Recovering data (or Data Recovery) is the task of recovering data from the HDD (or Hard Disk Drive) or
any other type of digital media that has been jeopardized in a critical way due to a disaster, such as a flood,
explosion, or fire. There are many techniques that can be used to recover data when it has been seemingly
destroyed or damaged – techniques that are similar to recovering data from tapes and hard drives that are
in less brutalized condition.
Data value varies in the form it is stored in. Some are not valuable enough to worry about, but some are
very important. Numerous entities such as companies who experience a disaster then have to contend with
more or double the risk of data failure. Even if they are able to back-up their data on a regular basis, they
still would be facing an event considered non-risk-free – unless they try to backup their data in other
locations. It is hard to rebuild customer financial records, files and inventory records. In fact, there are
some companies who have actually gone out of business due to the consequences of disasters.
It is possible to recover data from fire-damaged drives even though plastic components may be melted, or
blackened by fire. There are 2 main components of a hard drive: first would be the electronic board; and
second, you have the head assembly. The head assembly contains the rotating platter that carries the data
with read/write function.
Located in the head assembly is a small pin-sized hole whose purpose is to help in compensating for
atmospheric changes. Even if the cause of damage is fire, water damage may also be caused by fire fighters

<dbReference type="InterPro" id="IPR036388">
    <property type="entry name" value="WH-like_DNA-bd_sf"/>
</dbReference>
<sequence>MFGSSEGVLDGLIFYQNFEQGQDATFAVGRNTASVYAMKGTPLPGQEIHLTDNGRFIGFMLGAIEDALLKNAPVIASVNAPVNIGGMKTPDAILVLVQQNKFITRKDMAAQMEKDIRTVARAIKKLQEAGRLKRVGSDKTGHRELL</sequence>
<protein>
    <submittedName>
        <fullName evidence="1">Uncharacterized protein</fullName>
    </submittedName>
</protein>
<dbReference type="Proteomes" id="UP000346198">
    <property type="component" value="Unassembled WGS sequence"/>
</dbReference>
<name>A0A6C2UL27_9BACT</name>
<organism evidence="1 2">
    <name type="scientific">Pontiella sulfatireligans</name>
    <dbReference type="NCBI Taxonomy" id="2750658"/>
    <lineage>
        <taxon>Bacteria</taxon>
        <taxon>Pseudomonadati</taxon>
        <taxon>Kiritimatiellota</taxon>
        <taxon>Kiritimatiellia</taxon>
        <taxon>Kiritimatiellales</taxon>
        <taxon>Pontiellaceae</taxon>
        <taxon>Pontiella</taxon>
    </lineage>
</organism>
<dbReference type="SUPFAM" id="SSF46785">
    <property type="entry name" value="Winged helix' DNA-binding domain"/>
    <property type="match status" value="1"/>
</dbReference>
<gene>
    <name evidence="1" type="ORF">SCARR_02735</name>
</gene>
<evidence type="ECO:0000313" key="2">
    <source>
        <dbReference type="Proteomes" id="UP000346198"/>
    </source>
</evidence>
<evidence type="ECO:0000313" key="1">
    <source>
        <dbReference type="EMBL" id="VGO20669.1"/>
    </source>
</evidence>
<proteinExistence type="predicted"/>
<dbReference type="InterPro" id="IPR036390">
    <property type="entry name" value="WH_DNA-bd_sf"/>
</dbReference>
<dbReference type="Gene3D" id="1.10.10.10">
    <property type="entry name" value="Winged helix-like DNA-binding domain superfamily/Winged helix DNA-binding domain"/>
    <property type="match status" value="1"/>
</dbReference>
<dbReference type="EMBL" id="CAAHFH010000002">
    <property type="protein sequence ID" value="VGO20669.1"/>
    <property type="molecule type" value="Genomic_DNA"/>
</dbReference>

whose main purpose is to eliminate the first risk which is fire. Water can enter through this pin hole. The
time that the water remains inside is critical if we intend to save the valuable data affected. If the water
dries before we can act, there is less chance of being able to recover data due to dirt and foreign materials
Another risk is when melting occurs due to excessive heat – once the disk experiences melting of its
internal parts, there is no hope of ever recovering the data.
When creating a Disaster Emergency Procedure Recovery Plan, it is important to know first why you are
creating it. This is so you do not wind up preparing procedures which are not apt for the situation that
may hit you. It also helps you weed out overlapping or contradictory procedures.
For instance, in a data center, there are two ways your data storage systems can be destroyed: by fire
and by water. Ironically though, if fire does hit your data center, the most common way of putting out the
fire is through the internal water sprinkler system of the facility. So the water sprinklers do put out your
fire, but will also wreak havoc on your IT systems anyway. It is very easy for water to penetrate into the
internal parts of your computers, especially the CPUs of your desktops.
To address this problem may require the labors of Hercules, because many times fire breaks out because
of the computers themselves – perhaps because the CPU overheated from prolonged use or because of
some flaw in the power supply system. Though some experts say water sprinklers should be distanced
from sensitive IT systems, how do you put out the fire then if the cause of the fire is the PC?
One procedure you could set in place is that round-the-clock surveillance should be installed in your
data storage facility. This allows your personnel to isolate any fires that do break out so that the rest of
your IT systems stay safe. Maintaining people to secure your data storage facility round-the-clock may
be expensive but it is better in the long run than investing in a water sprinkler system that will go off
automatically if a fire is detected because your IT systems will not be damaged whole cloth.